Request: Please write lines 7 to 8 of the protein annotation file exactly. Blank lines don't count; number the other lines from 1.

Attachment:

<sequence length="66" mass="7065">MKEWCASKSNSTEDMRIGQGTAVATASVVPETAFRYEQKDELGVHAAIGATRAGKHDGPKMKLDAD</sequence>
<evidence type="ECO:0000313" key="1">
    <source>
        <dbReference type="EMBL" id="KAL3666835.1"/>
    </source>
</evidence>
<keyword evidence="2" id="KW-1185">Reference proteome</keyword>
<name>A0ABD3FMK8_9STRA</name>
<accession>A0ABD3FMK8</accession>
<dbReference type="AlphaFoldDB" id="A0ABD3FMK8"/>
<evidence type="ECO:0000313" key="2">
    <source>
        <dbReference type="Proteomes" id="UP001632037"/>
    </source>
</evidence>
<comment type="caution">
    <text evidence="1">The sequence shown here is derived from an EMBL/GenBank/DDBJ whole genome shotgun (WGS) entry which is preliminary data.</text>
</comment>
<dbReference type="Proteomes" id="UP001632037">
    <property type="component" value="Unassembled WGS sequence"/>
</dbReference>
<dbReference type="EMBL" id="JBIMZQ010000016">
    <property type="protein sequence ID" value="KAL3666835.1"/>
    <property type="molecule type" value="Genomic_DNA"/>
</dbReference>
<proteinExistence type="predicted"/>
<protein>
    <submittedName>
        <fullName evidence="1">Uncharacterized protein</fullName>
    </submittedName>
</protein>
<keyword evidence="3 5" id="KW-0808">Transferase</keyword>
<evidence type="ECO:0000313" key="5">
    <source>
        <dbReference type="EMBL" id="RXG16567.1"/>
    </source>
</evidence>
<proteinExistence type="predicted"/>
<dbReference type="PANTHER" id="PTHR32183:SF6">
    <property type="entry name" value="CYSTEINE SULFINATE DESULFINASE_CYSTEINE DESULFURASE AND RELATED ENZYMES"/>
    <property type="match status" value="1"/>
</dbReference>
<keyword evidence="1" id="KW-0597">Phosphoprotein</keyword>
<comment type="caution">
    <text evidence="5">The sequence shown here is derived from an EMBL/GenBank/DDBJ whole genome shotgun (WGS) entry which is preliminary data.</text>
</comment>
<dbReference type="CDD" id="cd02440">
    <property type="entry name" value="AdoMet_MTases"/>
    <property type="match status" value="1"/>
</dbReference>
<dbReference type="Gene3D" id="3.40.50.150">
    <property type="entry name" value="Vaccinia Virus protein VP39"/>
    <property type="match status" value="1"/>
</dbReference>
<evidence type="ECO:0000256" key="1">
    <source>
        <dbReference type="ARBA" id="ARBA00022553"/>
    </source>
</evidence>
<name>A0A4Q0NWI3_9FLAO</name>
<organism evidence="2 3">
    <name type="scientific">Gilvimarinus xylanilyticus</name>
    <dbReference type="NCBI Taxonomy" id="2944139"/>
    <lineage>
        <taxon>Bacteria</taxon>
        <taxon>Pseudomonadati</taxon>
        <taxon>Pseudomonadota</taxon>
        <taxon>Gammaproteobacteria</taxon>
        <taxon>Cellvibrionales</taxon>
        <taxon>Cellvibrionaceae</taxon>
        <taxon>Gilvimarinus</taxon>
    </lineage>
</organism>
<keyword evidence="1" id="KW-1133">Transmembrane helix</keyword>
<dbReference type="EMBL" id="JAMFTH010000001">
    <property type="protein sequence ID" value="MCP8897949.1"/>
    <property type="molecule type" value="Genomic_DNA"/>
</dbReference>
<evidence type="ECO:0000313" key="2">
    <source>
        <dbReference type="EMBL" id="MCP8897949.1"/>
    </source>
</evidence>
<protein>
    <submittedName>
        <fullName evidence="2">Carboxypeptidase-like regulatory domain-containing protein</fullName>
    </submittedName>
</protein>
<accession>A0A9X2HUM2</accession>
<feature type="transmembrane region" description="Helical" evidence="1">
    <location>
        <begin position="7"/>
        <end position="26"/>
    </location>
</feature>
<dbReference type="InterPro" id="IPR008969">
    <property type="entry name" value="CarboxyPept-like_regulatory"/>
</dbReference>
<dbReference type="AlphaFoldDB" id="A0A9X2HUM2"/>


<keyword evidence="2" id="KW-1185">Reference proteome</keyword>
<name>A0ABD3FMK8_9STRA</name>